Future of Sports Education, what is Necessary to Transform India into a Sports Superpower By Maj Gen AK Chaturvedi (Retd)


Every human being has a fundamental right of access to physical education and sport, which are essential for the full development of his personality. The freedom to develop physical, intellectual and moral powers through physical education and sport must be guaranteed both within the educational system and in other aspects of social life.”

-The International Charter of Physical Education and Sport, UNESCO, 1978


Sports is generally a  common thread that binds people together and helps in developing a feeling of patriotism and unity that can counter regional factionalism and the sinister design of various separatist forces. Sports has a huge role to play when it comes to nation-building as it helps in elevating qualities like discipline, determination, teamwork and a passion for fitness in the psyche of a nation. In the post-independence period, India had been busy with many other problems, but time is ripe that the Country decides to work on achieving excellence in Sports.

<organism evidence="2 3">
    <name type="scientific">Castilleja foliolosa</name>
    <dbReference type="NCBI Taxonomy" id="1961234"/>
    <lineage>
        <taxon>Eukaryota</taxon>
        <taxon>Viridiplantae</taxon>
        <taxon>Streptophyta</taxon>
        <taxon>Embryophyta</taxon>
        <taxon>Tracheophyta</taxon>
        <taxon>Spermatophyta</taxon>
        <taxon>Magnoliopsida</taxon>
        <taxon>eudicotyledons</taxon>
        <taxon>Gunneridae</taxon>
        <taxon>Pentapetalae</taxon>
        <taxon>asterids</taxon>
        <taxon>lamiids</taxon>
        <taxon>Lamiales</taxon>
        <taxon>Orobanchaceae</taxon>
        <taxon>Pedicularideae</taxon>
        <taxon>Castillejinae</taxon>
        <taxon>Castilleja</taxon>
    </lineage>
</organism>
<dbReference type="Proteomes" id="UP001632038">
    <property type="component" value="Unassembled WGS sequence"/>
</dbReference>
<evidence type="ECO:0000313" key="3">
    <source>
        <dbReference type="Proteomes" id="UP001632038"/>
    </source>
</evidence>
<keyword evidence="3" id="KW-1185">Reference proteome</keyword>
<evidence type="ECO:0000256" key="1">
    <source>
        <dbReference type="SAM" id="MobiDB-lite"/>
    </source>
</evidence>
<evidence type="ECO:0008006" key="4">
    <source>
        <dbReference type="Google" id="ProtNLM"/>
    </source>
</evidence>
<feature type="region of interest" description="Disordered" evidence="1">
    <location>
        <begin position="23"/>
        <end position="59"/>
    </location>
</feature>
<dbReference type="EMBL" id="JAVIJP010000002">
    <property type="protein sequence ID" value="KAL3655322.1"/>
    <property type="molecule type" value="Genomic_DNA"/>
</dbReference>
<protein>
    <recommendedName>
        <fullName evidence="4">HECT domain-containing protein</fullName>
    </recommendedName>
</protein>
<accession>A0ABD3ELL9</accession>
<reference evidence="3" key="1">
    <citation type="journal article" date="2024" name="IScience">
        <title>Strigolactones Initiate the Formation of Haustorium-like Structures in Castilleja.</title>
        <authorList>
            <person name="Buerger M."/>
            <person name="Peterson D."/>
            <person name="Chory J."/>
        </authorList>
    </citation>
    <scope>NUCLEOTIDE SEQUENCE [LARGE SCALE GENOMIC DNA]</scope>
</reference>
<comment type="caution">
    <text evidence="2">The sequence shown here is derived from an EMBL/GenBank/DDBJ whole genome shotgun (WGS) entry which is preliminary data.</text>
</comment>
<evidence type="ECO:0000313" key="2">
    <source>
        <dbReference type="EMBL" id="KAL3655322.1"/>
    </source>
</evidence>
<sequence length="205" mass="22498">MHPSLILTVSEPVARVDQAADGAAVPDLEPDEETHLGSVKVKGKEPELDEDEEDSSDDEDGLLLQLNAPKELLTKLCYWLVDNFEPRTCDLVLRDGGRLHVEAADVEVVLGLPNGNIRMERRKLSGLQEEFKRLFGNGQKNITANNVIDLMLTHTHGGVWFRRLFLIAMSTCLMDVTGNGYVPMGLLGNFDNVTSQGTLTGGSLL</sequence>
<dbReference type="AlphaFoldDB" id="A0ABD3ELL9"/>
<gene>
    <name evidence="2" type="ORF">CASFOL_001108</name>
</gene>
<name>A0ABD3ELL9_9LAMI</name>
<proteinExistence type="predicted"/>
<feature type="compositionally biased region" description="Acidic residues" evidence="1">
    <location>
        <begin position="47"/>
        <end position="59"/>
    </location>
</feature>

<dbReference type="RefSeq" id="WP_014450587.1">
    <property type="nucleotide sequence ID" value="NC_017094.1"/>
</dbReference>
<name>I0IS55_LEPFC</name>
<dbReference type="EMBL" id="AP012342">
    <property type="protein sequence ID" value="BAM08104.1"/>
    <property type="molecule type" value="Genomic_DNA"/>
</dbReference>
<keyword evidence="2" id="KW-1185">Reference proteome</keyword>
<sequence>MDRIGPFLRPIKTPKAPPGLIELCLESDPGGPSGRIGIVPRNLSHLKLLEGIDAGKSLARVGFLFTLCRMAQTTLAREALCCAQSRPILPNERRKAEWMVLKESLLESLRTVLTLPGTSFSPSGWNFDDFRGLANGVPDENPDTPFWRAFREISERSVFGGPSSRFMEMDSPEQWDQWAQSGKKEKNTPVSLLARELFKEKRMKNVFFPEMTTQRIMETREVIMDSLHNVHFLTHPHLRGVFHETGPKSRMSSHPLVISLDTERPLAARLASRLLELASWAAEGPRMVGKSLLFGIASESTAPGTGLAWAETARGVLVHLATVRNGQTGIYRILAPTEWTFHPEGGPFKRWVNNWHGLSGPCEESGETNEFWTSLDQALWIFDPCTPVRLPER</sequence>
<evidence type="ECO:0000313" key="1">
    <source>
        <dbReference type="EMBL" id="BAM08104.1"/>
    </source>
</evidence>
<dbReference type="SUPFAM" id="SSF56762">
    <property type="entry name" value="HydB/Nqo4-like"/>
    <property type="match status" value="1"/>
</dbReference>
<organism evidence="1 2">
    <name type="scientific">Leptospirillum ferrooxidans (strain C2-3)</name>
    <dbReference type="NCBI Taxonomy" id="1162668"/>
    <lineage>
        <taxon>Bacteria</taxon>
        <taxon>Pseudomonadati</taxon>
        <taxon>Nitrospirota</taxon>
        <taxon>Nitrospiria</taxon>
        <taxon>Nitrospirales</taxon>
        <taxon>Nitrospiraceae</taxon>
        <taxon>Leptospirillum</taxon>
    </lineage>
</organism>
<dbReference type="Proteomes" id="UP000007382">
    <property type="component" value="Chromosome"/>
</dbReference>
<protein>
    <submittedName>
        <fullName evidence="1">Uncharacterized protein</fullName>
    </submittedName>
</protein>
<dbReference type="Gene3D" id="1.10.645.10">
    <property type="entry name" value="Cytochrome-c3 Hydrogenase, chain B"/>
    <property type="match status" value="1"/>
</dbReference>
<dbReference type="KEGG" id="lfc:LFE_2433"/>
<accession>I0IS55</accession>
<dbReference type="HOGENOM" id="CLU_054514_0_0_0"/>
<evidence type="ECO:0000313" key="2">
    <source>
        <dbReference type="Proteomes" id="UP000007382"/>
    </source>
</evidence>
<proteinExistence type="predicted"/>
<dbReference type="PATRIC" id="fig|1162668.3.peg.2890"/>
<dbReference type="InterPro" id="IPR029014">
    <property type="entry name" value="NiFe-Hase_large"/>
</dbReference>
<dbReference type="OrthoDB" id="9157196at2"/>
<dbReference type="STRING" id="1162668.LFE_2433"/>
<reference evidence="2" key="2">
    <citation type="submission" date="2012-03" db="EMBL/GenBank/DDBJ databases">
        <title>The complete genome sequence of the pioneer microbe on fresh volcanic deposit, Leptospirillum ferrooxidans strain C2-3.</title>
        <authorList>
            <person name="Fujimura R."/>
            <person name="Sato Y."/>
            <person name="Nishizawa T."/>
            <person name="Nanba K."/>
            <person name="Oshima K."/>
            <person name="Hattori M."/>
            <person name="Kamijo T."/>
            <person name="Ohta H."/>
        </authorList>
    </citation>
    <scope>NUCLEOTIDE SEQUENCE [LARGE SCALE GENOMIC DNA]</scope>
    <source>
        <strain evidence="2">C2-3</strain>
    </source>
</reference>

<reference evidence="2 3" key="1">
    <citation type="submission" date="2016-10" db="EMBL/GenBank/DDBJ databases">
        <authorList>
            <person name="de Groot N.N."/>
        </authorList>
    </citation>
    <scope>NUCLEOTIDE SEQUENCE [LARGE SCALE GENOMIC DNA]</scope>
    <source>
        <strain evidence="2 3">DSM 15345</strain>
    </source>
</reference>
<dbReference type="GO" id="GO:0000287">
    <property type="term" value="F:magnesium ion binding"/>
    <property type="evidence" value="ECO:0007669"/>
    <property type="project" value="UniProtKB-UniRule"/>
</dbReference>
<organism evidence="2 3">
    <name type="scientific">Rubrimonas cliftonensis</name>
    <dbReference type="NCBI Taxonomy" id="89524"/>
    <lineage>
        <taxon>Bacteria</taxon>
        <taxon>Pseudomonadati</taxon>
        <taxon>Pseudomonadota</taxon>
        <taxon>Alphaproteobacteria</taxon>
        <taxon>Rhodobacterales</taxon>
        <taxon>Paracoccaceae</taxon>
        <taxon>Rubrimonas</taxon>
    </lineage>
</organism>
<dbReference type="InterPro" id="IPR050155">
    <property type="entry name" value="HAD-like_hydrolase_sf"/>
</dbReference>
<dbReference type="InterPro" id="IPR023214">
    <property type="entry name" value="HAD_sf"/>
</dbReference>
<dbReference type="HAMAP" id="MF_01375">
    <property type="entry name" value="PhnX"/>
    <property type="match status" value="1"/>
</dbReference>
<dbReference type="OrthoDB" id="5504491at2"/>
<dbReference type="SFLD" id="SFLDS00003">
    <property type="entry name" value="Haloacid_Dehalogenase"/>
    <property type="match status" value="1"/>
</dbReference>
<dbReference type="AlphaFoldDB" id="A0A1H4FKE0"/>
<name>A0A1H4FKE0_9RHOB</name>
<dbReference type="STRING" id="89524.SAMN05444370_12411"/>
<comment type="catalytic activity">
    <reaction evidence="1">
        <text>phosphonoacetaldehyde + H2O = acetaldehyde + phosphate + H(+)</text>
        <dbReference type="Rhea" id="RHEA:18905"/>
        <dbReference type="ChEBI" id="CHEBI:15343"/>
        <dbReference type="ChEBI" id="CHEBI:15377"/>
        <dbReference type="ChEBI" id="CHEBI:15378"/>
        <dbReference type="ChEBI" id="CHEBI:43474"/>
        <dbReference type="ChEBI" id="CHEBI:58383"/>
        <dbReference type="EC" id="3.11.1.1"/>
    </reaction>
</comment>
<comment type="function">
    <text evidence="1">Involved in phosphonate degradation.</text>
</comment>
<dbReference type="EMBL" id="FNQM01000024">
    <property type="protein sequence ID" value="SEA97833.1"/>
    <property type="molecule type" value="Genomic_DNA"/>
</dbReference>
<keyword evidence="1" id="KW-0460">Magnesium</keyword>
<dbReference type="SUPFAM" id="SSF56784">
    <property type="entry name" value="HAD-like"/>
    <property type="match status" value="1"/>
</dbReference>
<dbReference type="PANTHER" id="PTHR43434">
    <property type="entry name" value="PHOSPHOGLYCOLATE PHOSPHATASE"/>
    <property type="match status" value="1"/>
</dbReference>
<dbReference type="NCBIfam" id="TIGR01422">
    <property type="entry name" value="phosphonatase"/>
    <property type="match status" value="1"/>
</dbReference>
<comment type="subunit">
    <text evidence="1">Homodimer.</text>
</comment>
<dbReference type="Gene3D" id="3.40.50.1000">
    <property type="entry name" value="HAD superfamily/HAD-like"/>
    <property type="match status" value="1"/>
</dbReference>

It is interesting to note that the first Gold in Olympic Games which India won; was way back in 1928 in Hockey. This was won by the sheer excellence of Late Maj Dhyan Chand and other members of the Team and credit is totally to the dedication, sincerity, and hard work of the Team. Similarly, first individual medal; a Bronze;  by an Indian was won in an Olympic game;  was by Norman Pritchard in 1900. Both these wins flag one issue; that India indeed had a love for sports and people worked hard despite very minimal organisational support. As a corollary, it can easily be concluded that with an organisational support India indeed has the potential to do well in sports in the international arena. Success in recent years in Cricket and shooting bears testimony to this fact.